Jallikattu row: Social media comes in handy in co-ordinating stir

PTI 

Chennai: Social media appeared to have played a key role in bringing together thousands of pro-Jallikattu protesters to the sprawling Marina Beach in Chennai and other parts of Tamil Nadu, with updates on the ongoing students’ spontaneous stir and messages flooding the platform.

Students gather in Coimbatore to protest against Union Government and against the ban on Jallikattu. PTI

Sites including Facebook were awash with “Let us be united”, “We want Jallikattu,” and “I support Jallikattu” pages, which together account for lakhs of followers, who kept commenting on the evolving situation and pressing their cause.

Facebook pages like “Jallikattu veeravilayattu,” specially designed to spread messages on the bull-taming sport and protest across the state were active with live updates.

Special folk songs were uploaded and real time pictures, videos of protests were posted regularly which helped the information reach more and more people, prompting several of them to join hands.

For instance, a social media user Manikandan uploaded pictures of protest between Madurai and Theni in ‘Jallikattu veeravilayattu’ Facebook page.

A college student here, R Sukumar, said he joined the protests on the Marina Beach responding to a campaign in Facebook by several other students.

Balakumar Somu, in his Facebook post said, “I see protests in so many places, from the metros to small towns & villages. So happy to be a part of the enlightened Tamil youth @Tirupur (Collector’s office).”

Also, posts like “No Jallikattu, no vote” and “save native cattle” dominated social media sites.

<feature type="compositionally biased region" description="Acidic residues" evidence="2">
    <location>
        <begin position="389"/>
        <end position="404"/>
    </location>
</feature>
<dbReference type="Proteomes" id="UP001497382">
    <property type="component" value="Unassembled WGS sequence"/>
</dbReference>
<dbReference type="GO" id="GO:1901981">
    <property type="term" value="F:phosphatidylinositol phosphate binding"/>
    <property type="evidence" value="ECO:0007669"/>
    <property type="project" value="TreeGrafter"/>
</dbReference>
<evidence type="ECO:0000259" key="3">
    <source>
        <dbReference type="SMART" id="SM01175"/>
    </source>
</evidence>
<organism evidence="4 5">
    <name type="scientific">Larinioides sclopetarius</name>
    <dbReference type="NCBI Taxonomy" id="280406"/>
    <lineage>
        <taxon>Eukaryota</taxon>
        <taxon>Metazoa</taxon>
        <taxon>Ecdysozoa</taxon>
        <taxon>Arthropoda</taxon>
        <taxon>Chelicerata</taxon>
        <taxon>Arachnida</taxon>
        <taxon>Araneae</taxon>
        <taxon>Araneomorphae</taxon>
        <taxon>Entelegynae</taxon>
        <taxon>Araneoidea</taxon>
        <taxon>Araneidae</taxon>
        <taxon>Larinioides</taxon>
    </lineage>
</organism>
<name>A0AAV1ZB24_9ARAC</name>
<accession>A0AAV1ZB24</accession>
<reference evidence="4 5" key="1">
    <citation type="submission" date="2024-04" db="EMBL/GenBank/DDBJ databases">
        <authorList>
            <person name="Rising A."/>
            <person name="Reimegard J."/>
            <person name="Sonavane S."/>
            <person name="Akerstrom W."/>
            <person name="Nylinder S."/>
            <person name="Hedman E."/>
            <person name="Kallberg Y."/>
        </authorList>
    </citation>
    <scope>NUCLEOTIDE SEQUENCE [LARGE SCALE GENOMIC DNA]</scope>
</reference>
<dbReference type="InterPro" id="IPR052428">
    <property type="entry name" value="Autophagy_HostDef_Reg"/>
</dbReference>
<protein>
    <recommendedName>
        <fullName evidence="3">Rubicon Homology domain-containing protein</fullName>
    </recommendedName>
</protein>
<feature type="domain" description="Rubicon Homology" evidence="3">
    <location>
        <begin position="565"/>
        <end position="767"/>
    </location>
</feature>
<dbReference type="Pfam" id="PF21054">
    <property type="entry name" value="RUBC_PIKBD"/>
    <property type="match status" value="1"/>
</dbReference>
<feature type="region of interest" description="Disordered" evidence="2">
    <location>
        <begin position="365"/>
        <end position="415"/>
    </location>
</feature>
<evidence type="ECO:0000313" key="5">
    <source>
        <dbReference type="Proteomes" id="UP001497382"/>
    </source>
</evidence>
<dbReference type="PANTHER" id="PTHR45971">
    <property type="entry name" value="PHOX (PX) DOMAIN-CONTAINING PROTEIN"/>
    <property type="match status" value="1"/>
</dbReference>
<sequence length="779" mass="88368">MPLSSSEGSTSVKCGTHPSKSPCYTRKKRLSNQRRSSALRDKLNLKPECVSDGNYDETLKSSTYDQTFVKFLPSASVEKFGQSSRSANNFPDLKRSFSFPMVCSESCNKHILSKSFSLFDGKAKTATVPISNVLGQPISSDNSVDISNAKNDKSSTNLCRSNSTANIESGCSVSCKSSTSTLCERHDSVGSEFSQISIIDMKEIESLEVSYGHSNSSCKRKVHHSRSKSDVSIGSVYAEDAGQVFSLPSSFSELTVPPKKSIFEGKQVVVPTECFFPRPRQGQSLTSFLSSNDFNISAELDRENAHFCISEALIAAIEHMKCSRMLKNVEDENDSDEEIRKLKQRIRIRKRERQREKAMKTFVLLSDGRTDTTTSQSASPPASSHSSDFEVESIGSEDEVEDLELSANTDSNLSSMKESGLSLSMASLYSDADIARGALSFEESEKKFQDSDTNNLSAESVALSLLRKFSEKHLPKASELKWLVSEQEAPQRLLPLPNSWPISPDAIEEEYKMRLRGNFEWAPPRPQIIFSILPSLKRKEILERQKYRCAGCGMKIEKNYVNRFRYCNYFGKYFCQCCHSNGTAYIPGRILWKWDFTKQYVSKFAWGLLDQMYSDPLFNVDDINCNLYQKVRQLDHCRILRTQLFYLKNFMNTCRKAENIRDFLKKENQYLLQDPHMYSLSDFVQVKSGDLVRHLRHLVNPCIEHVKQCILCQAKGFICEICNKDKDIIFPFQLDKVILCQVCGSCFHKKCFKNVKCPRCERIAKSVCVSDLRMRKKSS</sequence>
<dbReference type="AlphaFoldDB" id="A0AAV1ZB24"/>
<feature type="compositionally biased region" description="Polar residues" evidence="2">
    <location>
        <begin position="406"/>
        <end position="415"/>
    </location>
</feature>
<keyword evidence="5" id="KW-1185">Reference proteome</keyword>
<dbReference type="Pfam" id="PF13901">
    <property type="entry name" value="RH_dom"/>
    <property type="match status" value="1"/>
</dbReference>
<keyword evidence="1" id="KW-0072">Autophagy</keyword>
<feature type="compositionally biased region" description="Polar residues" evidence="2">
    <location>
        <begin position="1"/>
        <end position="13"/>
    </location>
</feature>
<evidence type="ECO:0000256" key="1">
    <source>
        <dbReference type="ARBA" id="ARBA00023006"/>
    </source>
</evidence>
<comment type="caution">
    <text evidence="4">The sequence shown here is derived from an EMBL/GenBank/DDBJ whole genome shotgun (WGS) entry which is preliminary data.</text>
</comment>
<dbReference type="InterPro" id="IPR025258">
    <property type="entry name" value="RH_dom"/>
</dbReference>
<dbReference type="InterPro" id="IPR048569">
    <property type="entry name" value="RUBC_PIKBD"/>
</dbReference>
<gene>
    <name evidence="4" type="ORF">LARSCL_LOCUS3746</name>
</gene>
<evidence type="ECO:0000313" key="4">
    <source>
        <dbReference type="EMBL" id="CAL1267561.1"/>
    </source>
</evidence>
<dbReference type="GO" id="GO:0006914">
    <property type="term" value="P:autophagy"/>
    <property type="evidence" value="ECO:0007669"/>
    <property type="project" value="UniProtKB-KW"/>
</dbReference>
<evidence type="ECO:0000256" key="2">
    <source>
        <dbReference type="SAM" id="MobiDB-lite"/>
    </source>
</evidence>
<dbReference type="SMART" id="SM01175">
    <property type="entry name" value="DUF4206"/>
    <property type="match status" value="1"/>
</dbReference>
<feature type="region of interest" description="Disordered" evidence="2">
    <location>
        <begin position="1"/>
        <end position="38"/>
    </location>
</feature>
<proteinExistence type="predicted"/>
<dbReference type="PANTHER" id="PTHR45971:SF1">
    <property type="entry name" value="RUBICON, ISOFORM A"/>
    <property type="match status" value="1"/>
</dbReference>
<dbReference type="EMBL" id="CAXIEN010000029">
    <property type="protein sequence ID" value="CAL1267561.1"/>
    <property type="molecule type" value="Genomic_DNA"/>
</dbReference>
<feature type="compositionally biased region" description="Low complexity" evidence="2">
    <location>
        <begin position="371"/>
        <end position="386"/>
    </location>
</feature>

Each Jallikattu protest and information related to it got thousands of “likes” on Facebook.

A blogger said, “Jallikattu is not bullfight…PeTA should stop equating the sport with bull fighting.”

In Twitter, hashtags like “justice for jallikattu,” “save our culture jallikattu” continued to trend through the day with countless messages.

Also, messages like “I can arrange dinner, lunch for protestors,” “I can provide drinking water please contact…” were also abound, indicating how the students were organising and managing the protests.

Meet the campaigners behind the Jallikattu uprising

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INDIA Updated: Jan 19, 2017 07:20 IST

Hindustan Times, Chennai
Highlight Story(From left top clockwise) BalakumarSomu, Karthikeya Sivasenapathy, P Rajasekaran and Himakiran Anugula are the key faces behind the hi-tech Jallikattu campaign in Chennai.(HT Photo)The spontaneous Jallikattu uprising in Tamil Nadu is in fact the result of four years of sustained hard work by a group of men who used modern communication tools to garner support for the protest.

It all began with a modest protest on Marina beach with 15 participants in 2013 that has now become a mass movement in Tamil Nadu. These warriors roped in youths, cutting across caste, class and region barriers, and encourage them to join the mass agitation.

Himakiran Alagula is a professional from Chennai with rural roots and is an owner of a bull. In 2013, he got interested in Jallikattu and got in touch with Tamil Nadu Jallikattu Federation president P Rajasekharan, who has been fighting for the sport for over 10 years.

Alagula also teamed up with Karthikeya Sivasenapathy, who heads the Senaapathy Kangayam Cattle Research Foundation near Tirupur. Slowly others began to join the fight.

Another professional and businessman from Coimbatore, Balakumar Somu, too, joined the team that prepared the blueprint for the battle.

“We organised seminars, workshops, cattle fairs, meetings, and distributed pamphlets and reading material among college and school students, educating them about the native breeds, agricultural practices. And when they realized the true reason for holding Jallikattu, more support started pouring in,” said Alagula.

Over the years, support for the three organisations — Tamil Nadu Jallikattu Federation, Senaapathy Kangayam Cattle Research Foundation and Biodiversity Conservation Council of India (formed by professionals in India and abroad) — grew and what you see on the Marina beach or in different parts of the state is a result of a sustained effort since 2013, Alagula said.

“It is the failure of the central government to facilitate the native sport and the abusive campaign carried out by PETA against the Tamils that exploded into an outburst of emotional protest,” said Alagula.